This white flower is an iron-on lace motif, that I tacked fabric behind so the larger flower would not be see-through (like the rest of it). A cluster of blueish-purplish seeds finish them off.

More paper flowers, one with a clear gem sequin, two with teeny buttons, and one with a bead. They sit at the intersection of a precious little ribbon piece with puffy pink balls and green strips that remind me of flowers. To the right of the cluster is a line of coral stitch with perle cotton. To their left is a golden cord tucking down a strip of white hem lace with a pink edge.

Rather than sign the block with my initials, I decided to make a monogram (also from the 500 Simply Charming Designs book). I added a wreath around it, and tacked on a gold bead and some colonial knots in a pink metallic thread.

I was super excited to try this technique, which I learned on Craftsy. I had some luscious blue velvet left over from my Sue Spargo course (aka my butterfly pillow) that I padded with batting, and then loosely looped ribbon petals around it. A dragonfly button adds a little green to match the ribbon stem and leaf. The seam embellishment is satin ovals outlined with a couched cord.

I struggled a lot with this patch of fabric, as I needed to cover it with something to keep its plain-ness from sticking out, but something not so bold as to draw the eye too much (the class also worked on balancing). Enter that 500 Simply Charming Designs book again! I used waste canvas and made this stellar beetle. Then added some leaves found at – you guessed it! – a scrapbooking shop. I couldn’t be more pleased with how it balanced!

This final corner was meant to have violets, but purple stood out like a sore thumb. I googled violets and found they do come in white! Mine didn’t turn out as well as I would have liked, but I added clay butterfly buttons and a metal key with a ribbon embellishment just to top it all off. I’m fine with how it looks.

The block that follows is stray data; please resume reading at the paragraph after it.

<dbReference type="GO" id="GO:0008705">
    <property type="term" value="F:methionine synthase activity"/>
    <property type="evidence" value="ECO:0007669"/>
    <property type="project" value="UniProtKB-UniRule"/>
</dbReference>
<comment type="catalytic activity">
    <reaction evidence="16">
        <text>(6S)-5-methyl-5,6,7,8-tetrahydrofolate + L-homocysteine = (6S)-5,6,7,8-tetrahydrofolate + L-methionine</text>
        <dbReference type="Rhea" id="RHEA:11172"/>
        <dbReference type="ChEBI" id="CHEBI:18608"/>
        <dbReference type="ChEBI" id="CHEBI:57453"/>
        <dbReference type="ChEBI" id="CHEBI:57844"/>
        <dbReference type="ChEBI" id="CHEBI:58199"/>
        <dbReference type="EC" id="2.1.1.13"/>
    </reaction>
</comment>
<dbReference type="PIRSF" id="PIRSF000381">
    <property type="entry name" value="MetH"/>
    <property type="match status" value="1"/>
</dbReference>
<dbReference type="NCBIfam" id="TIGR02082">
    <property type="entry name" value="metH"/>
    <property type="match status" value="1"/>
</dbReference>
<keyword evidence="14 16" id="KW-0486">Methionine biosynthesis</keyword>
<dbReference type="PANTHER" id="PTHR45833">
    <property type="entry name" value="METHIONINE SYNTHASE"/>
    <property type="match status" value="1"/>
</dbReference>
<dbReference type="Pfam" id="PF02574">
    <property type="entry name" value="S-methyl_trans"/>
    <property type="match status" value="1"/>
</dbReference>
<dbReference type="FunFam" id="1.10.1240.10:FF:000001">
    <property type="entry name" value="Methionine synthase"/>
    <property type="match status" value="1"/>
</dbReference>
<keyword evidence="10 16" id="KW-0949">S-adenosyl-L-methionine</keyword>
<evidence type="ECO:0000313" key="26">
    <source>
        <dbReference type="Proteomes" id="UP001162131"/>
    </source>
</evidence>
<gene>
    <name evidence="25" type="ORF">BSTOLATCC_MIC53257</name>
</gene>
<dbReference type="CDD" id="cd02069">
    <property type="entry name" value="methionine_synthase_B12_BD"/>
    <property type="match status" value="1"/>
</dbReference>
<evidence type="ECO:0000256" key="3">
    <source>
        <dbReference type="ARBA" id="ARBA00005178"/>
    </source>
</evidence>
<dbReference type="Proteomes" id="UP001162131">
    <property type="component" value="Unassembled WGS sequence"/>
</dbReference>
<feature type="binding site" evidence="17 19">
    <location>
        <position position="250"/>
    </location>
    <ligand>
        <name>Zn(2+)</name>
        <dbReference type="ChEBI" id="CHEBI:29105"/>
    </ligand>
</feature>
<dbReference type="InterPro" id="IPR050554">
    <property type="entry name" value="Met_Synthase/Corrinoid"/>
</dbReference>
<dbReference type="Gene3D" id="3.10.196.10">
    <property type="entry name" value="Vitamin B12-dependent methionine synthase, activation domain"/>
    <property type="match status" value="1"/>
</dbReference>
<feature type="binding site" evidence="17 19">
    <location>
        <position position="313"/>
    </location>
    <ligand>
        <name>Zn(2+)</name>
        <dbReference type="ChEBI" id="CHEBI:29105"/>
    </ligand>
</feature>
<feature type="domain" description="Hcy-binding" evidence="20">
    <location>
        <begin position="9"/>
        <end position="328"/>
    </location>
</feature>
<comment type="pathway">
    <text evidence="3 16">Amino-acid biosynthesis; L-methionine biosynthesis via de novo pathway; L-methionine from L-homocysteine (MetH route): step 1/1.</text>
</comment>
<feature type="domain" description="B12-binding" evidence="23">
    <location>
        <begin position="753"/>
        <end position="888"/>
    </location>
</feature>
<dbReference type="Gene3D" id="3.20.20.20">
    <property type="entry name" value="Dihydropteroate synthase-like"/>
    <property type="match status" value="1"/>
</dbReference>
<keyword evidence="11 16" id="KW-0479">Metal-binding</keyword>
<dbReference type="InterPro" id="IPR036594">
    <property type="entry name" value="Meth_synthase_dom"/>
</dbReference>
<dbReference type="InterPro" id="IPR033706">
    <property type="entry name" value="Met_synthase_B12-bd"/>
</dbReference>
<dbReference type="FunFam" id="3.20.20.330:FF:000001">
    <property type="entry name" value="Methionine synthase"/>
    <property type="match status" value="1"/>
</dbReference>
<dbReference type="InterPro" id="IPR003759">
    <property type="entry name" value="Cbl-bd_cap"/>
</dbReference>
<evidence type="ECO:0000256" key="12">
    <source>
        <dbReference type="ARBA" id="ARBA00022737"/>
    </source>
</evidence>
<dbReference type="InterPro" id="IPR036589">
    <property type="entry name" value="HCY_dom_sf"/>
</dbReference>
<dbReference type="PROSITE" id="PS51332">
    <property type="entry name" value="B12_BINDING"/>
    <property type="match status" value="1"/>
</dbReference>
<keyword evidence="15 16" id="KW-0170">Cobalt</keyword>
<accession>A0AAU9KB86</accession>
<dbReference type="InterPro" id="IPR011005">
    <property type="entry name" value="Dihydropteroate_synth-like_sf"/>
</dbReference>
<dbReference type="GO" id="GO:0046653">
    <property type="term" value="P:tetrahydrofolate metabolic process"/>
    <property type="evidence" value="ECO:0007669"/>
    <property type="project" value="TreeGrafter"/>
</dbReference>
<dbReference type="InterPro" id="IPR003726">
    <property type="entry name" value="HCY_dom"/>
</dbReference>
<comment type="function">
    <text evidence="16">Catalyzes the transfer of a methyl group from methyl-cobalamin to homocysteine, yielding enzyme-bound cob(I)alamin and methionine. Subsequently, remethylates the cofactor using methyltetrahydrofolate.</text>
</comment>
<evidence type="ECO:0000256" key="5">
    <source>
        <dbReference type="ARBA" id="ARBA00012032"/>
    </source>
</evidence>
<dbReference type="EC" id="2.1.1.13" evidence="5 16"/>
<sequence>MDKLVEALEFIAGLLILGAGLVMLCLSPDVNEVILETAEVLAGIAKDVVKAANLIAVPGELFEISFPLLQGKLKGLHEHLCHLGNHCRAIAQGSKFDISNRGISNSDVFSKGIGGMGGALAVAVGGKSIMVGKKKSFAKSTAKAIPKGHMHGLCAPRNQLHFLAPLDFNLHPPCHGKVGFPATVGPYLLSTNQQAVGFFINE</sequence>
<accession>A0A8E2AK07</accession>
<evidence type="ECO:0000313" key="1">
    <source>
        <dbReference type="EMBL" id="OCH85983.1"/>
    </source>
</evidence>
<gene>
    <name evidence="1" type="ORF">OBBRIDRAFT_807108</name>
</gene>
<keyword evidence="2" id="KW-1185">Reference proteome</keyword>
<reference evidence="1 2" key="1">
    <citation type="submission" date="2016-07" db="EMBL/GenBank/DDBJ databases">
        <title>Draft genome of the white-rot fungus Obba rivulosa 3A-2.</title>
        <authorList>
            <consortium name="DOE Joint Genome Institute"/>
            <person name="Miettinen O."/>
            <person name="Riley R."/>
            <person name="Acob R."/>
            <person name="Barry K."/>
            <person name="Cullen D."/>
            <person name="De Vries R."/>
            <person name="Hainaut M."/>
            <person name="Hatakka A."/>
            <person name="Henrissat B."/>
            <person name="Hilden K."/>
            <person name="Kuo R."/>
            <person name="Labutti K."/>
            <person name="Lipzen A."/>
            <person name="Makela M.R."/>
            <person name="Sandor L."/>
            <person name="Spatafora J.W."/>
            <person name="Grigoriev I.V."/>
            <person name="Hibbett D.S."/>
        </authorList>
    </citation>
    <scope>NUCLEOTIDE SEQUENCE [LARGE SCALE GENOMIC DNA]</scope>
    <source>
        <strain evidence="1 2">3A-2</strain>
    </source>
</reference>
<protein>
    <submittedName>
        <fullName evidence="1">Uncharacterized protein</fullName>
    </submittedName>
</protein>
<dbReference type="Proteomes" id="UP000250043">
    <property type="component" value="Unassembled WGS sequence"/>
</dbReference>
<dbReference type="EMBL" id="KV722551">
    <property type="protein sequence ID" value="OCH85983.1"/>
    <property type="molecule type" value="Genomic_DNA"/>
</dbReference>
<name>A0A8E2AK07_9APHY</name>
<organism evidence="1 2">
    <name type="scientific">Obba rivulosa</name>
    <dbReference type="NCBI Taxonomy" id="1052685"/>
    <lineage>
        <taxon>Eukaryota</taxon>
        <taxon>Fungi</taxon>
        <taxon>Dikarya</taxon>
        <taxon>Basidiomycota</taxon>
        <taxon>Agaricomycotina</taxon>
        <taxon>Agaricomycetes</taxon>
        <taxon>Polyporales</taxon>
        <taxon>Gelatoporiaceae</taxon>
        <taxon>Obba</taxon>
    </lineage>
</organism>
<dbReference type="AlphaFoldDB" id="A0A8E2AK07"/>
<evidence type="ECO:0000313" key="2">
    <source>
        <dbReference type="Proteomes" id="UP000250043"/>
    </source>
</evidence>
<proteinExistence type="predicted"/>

So, anyway, the whole thing is a bit wonky now, and not too square either, but I can’t expect perfection when I’ve only just completed my second crazy quilt block, now can I? It was a great experience and except for that, I really do like it! 

2 thoughts

  1. These are beautiful and look like so much fun to make! What a great way to put to use all those bits and baubles we crafters tend to collect and “stash away” (aka: hoard).

    I’m sorry to hear it warped. :0[ To me, it looks charming and handmade, but if it’s bothersome to you, maybe you could have it mounted to a mat and framed? There are so many pretty details to see, and it would be a lovely piece of wall art.

    • Thank you, Michelle! Everyone has been so complimentary on it, I decided to hang it on my craft room wall anyway. It is a blast to bust into my hoard – and justifies the continued efforts to grow it, teehee! :D